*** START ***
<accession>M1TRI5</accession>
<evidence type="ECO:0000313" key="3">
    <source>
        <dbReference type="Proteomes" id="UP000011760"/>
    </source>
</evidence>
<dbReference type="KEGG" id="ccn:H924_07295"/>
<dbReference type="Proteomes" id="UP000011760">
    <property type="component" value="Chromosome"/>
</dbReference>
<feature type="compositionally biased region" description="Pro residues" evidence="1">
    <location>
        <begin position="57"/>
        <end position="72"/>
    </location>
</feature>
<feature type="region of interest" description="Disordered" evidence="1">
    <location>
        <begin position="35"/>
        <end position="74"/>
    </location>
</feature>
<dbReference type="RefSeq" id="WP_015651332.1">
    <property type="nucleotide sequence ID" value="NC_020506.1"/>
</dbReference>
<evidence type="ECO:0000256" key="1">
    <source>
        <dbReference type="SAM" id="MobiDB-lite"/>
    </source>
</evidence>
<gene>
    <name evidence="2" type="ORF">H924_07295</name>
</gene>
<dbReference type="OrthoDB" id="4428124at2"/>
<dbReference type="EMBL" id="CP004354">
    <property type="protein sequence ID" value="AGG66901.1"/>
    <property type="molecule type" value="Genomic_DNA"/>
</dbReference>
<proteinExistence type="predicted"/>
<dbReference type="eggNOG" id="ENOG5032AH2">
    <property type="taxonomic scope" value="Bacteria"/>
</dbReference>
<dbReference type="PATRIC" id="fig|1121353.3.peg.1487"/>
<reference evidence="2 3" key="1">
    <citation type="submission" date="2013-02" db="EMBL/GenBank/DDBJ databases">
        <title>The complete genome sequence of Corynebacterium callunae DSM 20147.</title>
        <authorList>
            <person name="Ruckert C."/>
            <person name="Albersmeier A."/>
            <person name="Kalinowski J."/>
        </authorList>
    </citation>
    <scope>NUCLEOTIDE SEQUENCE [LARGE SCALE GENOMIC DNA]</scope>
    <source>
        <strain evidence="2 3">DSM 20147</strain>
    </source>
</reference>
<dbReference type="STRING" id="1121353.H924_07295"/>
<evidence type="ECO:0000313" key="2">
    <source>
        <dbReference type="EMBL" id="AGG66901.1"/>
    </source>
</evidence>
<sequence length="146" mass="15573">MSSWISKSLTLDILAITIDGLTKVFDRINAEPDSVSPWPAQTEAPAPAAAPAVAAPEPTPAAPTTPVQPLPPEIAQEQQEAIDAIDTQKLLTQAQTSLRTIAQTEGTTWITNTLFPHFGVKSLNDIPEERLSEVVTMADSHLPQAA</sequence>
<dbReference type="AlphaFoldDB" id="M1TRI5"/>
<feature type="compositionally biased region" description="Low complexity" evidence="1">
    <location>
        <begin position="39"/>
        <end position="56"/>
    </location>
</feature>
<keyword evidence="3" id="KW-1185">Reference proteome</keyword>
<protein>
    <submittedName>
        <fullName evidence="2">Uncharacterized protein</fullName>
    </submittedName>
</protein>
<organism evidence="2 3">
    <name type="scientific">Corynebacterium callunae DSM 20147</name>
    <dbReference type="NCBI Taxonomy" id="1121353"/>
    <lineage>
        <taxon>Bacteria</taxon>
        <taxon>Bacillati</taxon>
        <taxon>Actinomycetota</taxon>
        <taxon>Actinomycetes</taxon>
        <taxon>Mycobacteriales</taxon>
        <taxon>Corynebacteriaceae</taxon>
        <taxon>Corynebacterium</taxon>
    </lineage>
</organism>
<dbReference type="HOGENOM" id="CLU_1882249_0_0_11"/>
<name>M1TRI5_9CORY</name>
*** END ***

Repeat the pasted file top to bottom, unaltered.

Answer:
<accession>M1TRI5</accession>
<evidence type="ECO:0000313" key="3">
    <source>
        <dbReference type="Proteomes" id="UP000011760"/>
    </source>
</evidence>
<dbReference type="KEGG" id="ccn:H924_07295"/>
<dbReference type="Proteomes" id="UP000011760">
    <property type="component" value="Chromosome"/>
</dbReference>
<feature type="compositionally biased region" description="Pro residues" evidence="1">
    <location>
        <begin position="57"/>
        <end position="72"/>
    </location>
</feature>
<feature type="region of interest" description="Disordered" evidence="1">
    <location>
        <begin position="35"/>
        <end position="74"/>
    </location>
</feature>
<dbReference type="RefSeq" id="WP_015651332.1">
    <property type="nucleotide sequence ID" value="NC_020506.1"/>
</dbReference>
<evidence type="ECO:0000256" key="1">
    <source>
        <dbReference type="SAM" id="MobiDB-lite"/>
    </source>
</evidence>
<gene>
    <name evidence="2" type="ORF">H924_07295</name>
</gene>
<dbReference type="OrthoDB" id="4428124at2"/>
<dbReference type="EMBL" id="CP004354">
    <property type="protein sequence ID" value="AGG66901.1"/>
    <property type="molecule type" value="Genomic_DNA"/>
</dbReference>
<proteinExistence type="predicted"/>
<dbReference type="eggNOG" id="ENOG5032AH2">
    <property type="taxonomic scope" value="Bacteria"/>
</dbReference>
<dbReference type="PATRIC" id="fig|1121353.3.peg.1487"/>
<reference evidence="2 3" key="1">
    <citation type="submission" date="2013-02" db="EMBL/GenBank/DDBJ databases">
        <title>The complete genome sequence of Corynebacterium callunae DSM 20147.</title>
        <authorList>
            <person name="Ruckert C."/>
            <person name="Albersmeier A."/>
            <person name="Kalinowski J."/>
        </authorList>
    </citation>
    <scope>NUCLEOTIDE SEQUENCE [LARGE SCALE GENOMIC DNA]</scope>
    <source>
        <strain evidence="2 3">DSM 20147</strain>
    </source>
</reference>
<dbReference type="STRING" id="1121353.H924_07295"/>
<evidence type="ECO:0000313" key="2">
    <source>
        <dbReference type="EMBL" id="AGG66901.1"/>
    </source>
</evidence>
<sequence length="146" mass="15573">MSSWISKSLTLDILAITIDGLTKVFDRINAEPDSVSPWPAQTEAPAPAAAPAVAAPEPTPAAPTTPVQPLPPEIAQEQQEAIDAIDTQKLLTQAQTSLRTIAQTEGTTWITNTLFPHFGVKSLNDIPEERLSEVVTMADSHLPQAA</sequence>
<dbReference type="AlphaFoldDB" id="M1TRI5"/>
<feature type="compositionally biased region" description="Low complexity" evidence="1">
    <location>
        <begin position="39"/>
        <end position="56"/>
    </location>
</feature>
<keyword evidence="3" id="KW-1185">Reference proteome</keyword>
<protein>
    <submittedName>
        <fullName evidence="2">Uncharacterized protein</fullName>
    </submittedName>
</protein>
<organism evidence="2 3">
    <name type="scientific">Corynebacterium callunae DSM 20147</name>
    <dbReference type="NCBI Taxonomy" id="1121353"/>
    <lineage>
        <taxon>Bacteria</taxon>
        <taxon>Bacillati</taxon>
        <taxon>Actinomycetota</taxon>
        <taxon>Actinomycetes</taxon>
        <taxon>Mycobacteriales</taxon>
        <taxon>Corynebacteriaceae</taxon>
        <taxon>Corynebacterium</taxon>
    </lineage>
</organism>
<dbReference type="HOGENOM" id="CLU_1882249_0_0_11"/>
<name>M1TRI5_9CORY</name>